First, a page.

This article was originally posted on Times Live, 8 July 2014
by Nicola Tyler
“The entrepreneur upsets and disorganizes…his task is ‘creative disruption.” – Peter F. Drucker, Innovation and Entrepreneurship
The age of digital disruption and rapid agile development requires that we think differently. It’s not a luxury, it’s a necessity. It’s not an option, it’s a mandate. So why are organisations still teetering on the brink of innovation, failing to make the leap of faith required to think differently and take action? Fear is a debilitating emotion.
Innovate or die is a strong statement. Innovation is an option, death is not. Many companies do everything in their power to avoid death. But great companies know that for something new to be born, something has to die. In fact, the best companies know that the right time to destroy value is on the up, never on the down. Change when you’re winning if you want to get ahead; that’s the role that innovation can play.
This isn’t anything new. Like many concepts in business, this message has been around for years. Clayton Christensen from Harvard speaks about it in his book The Innovators Dilemma. Edward de Bono wrote about it in 1968, when he first exposed us to the concept of lateral thinking – suggesting that there was a scientific and mathematical need for creativity. Alvin Toffler, who has made a Harry Potter-esque comeback, wrote about it in Future Shock, way back in 1970. Charles Handy wrote about it in the 1980s in The Age of Unreason. Jack Matson wrote about it in 1996, in Innovate or Die. How much more evidence do we need? How many more thinkers do we need to ask? We cannot create new value if we are not prepared to destroy some value in the process. Like a phoenix rising from the ashes, something has to die to give birth to something new. It’s the same in relationships, it’s the same in business, it’s the same in life.
The Sigmoid Curve Says It Best
In the book The Age of Unreason, Charles Handy talks about the Sigmoid Curve. The premise is that organisations have a life-cycle, moving from Inception through Growth to Maturity and then Decline. The theory suggests that you need to destroy value to create value, and that you have two primary opportunities to do that. You can change at Point A (during the Growth phase) or at Point B (in the Decline phase). Both points represent change and pain. But it hurts more to change at point B, than it does to change at Point A. Changing at Point B can also be catastrophic – it requires more energy to change in decline, and sometimes the momentum of the change around you is greater than the energy or the will you have in the business to execute on the change. Changing at Point B can be too late – ask Kodak, I’m sure they will tell you.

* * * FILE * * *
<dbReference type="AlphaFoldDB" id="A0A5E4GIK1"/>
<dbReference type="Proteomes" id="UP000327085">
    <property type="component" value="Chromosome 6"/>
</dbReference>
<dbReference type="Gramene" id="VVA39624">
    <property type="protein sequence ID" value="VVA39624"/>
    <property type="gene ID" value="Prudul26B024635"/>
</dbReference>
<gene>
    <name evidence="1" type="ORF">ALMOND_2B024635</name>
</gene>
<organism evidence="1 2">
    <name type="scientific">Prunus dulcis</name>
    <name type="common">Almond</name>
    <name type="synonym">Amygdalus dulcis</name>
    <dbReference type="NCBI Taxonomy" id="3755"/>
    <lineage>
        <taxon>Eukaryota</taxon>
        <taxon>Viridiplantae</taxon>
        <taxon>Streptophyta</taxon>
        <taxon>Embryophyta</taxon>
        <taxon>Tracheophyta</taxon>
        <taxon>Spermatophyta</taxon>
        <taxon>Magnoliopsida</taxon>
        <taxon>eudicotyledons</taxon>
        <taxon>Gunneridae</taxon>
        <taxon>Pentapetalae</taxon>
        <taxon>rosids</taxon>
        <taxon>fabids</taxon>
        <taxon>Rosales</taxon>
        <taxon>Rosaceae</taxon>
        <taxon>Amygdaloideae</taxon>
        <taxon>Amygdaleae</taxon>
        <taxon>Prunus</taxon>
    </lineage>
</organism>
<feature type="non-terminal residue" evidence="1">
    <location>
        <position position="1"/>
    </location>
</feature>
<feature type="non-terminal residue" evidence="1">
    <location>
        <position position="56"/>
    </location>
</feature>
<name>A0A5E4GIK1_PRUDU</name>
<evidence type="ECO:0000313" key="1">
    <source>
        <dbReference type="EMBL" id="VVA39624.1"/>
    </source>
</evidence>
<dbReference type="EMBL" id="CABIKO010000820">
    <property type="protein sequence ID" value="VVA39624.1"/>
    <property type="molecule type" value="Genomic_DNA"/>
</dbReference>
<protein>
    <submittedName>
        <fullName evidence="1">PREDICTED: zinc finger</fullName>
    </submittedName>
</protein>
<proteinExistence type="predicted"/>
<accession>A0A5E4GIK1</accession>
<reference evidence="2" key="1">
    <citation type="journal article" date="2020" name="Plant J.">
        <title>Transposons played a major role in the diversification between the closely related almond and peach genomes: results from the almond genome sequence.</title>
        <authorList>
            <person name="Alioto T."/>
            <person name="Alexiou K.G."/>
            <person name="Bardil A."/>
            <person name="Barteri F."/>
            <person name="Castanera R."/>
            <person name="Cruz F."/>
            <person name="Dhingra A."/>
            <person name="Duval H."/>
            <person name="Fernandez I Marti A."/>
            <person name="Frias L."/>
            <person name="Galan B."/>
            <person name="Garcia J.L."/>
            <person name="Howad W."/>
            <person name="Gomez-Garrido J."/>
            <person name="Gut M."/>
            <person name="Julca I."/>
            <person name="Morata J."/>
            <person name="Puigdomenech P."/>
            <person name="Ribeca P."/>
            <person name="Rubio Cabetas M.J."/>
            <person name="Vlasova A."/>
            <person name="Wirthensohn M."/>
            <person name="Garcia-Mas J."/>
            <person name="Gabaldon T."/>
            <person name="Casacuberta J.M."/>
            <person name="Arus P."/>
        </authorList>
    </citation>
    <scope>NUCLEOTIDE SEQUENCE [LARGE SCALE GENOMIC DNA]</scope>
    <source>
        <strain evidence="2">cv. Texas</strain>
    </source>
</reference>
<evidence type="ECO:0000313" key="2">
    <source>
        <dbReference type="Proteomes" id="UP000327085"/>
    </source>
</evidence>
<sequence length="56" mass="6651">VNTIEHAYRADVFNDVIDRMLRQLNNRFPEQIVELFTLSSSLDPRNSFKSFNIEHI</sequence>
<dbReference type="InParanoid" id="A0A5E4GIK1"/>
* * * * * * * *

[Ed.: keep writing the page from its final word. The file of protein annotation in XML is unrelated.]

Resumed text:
Think Differently | Act Differently
Wherever you are in your organization’s life-cycle, take innovation seriously. Innovation is not only about thinking but about thinking in action. Innovation is the successful exploitation of a new idea. If you haven’t made the investment yet, make it now. If you haven’t taken that leap of faith, take it now. If you are debilitated by fear, go for therapy. Innovation isn’t an option – in fact, it’s the life force of your organisation.
Nicola Tyler, is a highly respected strategic thinker. With over 20 years of experience in Strategy, Consulting, Leadership, Development and Coaching, she is an Associate of the Gordon Institute of Business, a Master Trainer in a full range of de Bono Thinking tools. Working both locally and internationally, she delivers her own “Strategic Conversation” methodology to senior teams committed to innovation and driving sustainable results.
Nicola has shared the stage with world renowned thought leaders such as Tom Peters, Robert Kaplan, Ricardo Semler, Edward de Bono, Dave Ulrich, Martin Seligman, Richard Koch and Martin Lindstrom.